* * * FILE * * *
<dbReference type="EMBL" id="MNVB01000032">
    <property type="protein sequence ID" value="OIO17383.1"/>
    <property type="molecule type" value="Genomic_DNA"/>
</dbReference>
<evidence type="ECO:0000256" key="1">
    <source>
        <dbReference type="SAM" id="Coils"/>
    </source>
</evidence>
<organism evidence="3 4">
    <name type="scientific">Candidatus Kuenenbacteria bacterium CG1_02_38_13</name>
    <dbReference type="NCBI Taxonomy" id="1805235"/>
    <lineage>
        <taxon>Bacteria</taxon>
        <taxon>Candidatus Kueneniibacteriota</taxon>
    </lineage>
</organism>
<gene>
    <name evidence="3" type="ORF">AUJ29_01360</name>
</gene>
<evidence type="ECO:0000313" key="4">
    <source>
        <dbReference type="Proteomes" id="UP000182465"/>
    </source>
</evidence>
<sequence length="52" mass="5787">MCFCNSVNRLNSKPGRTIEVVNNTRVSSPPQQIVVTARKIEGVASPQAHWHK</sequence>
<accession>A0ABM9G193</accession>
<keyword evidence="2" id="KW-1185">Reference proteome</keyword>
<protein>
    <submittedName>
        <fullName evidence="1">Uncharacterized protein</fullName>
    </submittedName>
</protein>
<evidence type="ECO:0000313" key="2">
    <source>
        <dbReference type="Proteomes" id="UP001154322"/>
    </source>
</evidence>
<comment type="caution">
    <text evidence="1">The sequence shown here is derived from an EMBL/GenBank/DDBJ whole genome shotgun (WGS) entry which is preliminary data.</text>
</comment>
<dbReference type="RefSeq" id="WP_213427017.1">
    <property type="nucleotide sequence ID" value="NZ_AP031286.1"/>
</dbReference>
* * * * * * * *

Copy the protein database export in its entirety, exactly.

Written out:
<dbReference type="EMBL" id="MNVB01000032">
    <property type="protein sequence ID" value="OIO17383.1"/>
    <property type="molecule type" value="Genomic_DNA"/>
</dbReference>
<evidence type="ECO:0000256" key="1">
    <source>
        <dbReference type="SAM" id="Coils"/>
    </source>
</evidence>
<organism evidence="3 4">
    <name type="scientific">Candidatus Kuenenbacteria bacterium CG1_02_38_13</name>
    <dbReference type="NCBI Taxonomy" id="1805235"/>
    <lineage>
        <taxon>Bacteria</taxon>
        <taxon>Candidatus Kueneniibacteriota</taxon>
    </lineage>
</organism>
<gene>
    <name evidence="3" type="ORF">AUJ29_01360</name>
</gene>
<evidence type="ECO:0000313" key="4">
    <source>
        <dbReference type="Proteomes" id="UP000182465"/>
    </source>
</evidence>
<sequence length="52" mass="5787">MCFCNSVNRLNSKPGRTIEVVNNTRVSSPPQQIVVTARKIEGVASPQAHWHK</sequence>
<accession>A0ABM9G193</accession>
<keyword evidence="2" id="KW-1185">Reference proteome</keyword>
<protein>
    <submittedName>
        <fullName evidence="1">Uncharacterized protein</fullName>
    </submittedName>
</protein>
<evidence type="ECO:0000313" key="2">
    <source>
        <dbReference type="Proteomes" id="UP001154322"/>
    </source>
</evidence>
<comment type="caution">
    <text evidence="1">The sequence shown here is derived from an EMBL/GenBank/DDBJ whole genome shotgun (WGS) entry which is preliminary data.</text>
</comment>
<dbReference type="RefSeq" id="WP_213427017.1">
    <property type="nucleotide sequence ID" value="NZ_AP031286.1"/>
</dbReference>